Baby Carriage Exposé Part 2: Monsters in the Papoose

by Johnny Debacle

Old Algonquian proverb: “Keep your friends close, your enemies closer, and your babies closest.”
[Translated from the Algonquian]

The earliest form of human was the Native American, or as they prefer to be called, the Indian. These Indians populated all of the land we now know as America, from the Southern tip of Argentina, where lived the giants known as Patagãos, through the Aleutian islands, where Eskimos warmed themselves in their icy igloo homes. Indians were excellent survivalists adept at riding horses, using all of the deer and camping. But they didn’t dominate the Americas and thrive because of any of these things.

The key to their domination lay in a simple apparatus, the papoose. The papoose was a baby-carrier, a sling pouch that an adult could use to carry a child close to to their body. Think a bjorn, but with more feathers and less yuppy. The papoose could be supplemented with a board for comfort, like a babypack, or worn as is to better bottle in warmth. In this fashion babies were transported here and there, across the plains, the pampas and the rivers of the Mexican valley. Or so that was assumed to be the purpose of the papoose.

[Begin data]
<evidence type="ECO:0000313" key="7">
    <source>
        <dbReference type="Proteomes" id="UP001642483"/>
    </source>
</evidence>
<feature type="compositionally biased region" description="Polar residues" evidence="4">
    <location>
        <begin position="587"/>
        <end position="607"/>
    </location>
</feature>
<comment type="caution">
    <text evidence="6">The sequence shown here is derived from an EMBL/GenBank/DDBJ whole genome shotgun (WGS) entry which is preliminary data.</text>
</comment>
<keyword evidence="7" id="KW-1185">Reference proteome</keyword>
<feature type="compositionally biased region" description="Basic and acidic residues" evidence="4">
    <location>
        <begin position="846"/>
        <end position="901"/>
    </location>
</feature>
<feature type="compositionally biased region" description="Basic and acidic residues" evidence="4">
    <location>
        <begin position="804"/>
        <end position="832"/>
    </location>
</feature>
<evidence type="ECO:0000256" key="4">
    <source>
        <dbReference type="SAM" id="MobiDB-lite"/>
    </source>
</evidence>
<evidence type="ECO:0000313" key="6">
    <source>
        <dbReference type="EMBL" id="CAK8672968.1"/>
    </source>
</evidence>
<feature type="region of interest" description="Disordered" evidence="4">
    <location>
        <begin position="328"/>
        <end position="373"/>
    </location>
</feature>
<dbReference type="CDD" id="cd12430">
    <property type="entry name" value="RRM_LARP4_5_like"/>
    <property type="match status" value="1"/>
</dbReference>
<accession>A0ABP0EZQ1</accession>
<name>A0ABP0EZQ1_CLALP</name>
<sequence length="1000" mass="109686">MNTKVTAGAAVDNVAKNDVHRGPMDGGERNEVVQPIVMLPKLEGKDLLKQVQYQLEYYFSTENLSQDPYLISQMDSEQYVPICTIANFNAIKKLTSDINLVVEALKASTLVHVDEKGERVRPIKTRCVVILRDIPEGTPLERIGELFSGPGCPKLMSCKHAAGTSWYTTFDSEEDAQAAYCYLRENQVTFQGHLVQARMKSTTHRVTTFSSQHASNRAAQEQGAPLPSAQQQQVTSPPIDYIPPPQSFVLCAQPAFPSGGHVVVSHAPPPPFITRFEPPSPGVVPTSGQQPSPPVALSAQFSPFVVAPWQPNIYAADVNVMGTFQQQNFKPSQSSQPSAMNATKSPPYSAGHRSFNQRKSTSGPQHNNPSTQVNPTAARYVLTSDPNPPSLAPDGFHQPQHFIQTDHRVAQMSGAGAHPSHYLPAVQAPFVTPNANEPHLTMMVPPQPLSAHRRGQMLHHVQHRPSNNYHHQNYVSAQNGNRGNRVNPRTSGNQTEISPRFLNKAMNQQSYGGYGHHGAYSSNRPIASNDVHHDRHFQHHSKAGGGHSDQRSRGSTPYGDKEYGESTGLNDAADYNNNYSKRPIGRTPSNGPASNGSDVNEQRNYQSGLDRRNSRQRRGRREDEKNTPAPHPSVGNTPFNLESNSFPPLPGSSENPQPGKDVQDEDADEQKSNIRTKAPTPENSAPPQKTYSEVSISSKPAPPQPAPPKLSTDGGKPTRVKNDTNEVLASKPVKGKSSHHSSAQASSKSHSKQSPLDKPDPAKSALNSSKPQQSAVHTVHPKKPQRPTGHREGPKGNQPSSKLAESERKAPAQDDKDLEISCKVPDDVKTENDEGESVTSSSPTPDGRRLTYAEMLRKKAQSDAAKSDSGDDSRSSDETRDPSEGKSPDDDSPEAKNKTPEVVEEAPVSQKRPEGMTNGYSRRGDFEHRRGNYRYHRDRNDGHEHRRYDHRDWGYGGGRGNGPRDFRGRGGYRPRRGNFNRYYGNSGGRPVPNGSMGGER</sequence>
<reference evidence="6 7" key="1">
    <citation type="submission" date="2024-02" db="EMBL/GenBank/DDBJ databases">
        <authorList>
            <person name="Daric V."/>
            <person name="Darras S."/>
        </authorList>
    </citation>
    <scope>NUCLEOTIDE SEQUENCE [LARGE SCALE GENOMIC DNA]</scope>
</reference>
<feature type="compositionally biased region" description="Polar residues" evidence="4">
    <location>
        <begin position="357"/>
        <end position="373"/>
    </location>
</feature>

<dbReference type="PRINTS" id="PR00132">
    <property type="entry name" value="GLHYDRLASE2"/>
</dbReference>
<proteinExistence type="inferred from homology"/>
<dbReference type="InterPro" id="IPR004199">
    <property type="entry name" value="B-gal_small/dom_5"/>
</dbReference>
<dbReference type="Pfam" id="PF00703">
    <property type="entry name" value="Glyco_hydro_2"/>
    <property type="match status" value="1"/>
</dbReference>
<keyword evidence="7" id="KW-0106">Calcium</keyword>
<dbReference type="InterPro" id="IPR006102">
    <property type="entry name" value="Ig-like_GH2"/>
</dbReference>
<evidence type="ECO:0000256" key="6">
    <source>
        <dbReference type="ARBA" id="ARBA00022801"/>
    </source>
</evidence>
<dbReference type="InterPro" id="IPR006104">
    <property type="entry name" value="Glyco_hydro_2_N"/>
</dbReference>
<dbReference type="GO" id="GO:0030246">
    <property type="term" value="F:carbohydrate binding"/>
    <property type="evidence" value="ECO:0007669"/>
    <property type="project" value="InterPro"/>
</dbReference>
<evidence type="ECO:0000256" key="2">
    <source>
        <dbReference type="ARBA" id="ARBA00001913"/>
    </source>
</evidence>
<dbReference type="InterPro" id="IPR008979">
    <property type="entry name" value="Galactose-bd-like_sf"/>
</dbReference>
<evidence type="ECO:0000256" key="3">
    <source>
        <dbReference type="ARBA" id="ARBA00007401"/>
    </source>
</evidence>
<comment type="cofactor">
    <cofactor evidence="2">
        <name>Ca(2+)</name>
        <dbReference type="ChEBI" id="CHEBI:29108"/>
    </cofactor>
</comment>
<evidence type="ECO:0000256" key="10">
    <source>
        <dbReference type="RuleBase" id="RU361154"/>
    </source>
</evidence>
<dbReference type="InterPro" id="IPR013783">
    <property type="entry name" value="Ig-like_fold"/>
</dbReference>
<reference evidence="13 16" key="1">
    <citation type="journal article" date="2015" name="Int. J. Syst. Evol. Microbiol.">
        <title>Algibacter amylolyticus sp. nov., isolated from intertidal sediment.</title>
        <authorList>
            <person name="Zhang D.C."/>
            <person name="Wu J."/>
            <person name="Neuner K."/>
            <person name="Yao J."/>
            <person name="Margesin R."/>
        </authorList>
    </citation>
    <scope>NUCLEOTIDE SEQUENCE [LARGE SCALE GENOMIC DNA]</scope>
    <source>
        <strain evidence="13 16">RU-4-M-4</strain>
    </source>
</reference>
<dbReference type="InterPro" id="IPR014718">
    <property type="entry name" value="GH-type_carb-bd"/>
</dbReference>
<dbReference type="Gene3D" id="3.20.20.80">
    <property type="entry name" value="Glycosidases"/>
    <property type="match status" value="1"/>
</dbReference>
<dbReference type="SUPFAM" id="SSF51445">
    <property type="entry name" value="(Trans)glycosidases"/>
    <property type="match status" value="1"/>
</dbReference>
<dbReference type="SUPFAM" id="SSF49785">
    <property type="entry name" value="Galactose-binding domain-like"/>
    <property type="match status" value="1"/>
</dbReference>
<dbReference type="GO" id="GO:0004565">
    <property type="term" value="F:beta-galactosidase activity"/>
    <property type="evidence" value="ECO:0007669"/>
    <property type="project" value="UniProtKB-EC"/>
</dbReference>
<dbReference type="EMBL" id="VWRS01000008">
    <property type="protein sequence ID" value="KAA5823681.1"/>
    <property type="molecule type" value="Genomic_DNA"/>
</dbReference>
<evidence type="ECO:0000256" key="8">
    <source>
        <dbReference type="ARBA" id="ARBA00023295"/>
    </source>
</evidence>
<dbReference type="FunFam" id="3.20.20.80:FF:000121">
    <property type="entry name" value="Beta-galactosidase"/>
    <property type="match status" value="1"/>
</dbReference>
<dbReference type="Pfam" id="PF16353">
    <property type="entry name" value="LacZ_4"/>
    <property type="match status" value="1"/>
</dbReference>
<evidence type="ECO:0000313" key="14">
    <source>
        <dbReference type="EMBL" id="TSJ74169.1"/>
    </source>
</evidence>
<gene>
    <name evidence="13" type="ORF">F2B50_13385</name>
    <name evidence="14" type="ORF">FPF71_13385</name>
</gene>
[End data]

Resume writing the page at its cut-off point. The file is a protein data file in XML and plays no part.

In reality, the papoose allowed Indian adults to keep close tabs on their greatest threat: babies. They used the proximity the papoose provided to monitor all baby-to-baby contact and communication. Any baby that became a problem could be easily isolated and crushed before the contagion spread. Their legs were wrapped so they lacked the mobility to escape and wreak murderous havoc on the tribe.

Apocryphal tales attribute the death of the Indians to disease (smallpox), dislocation and general rapine. But real research indicates that the contact with Europeans that proved most perilous to the Indians was the introduction of new baby mores and technology that eventually took down Indian empires with no regard to their greatness or size. Inca, Apache, Nahuatl, or Sioux, the babies saw fit to crush all tribes under their boot.

Thankfully this wave of powerful Indian babies was subsequently wiped out by smallpox before they could likewise crush the conquistadors and Christian pilgrims that began populating the Americas. But a new wave has been gestating in Man’s womb, a tsunami 500 years in the making.

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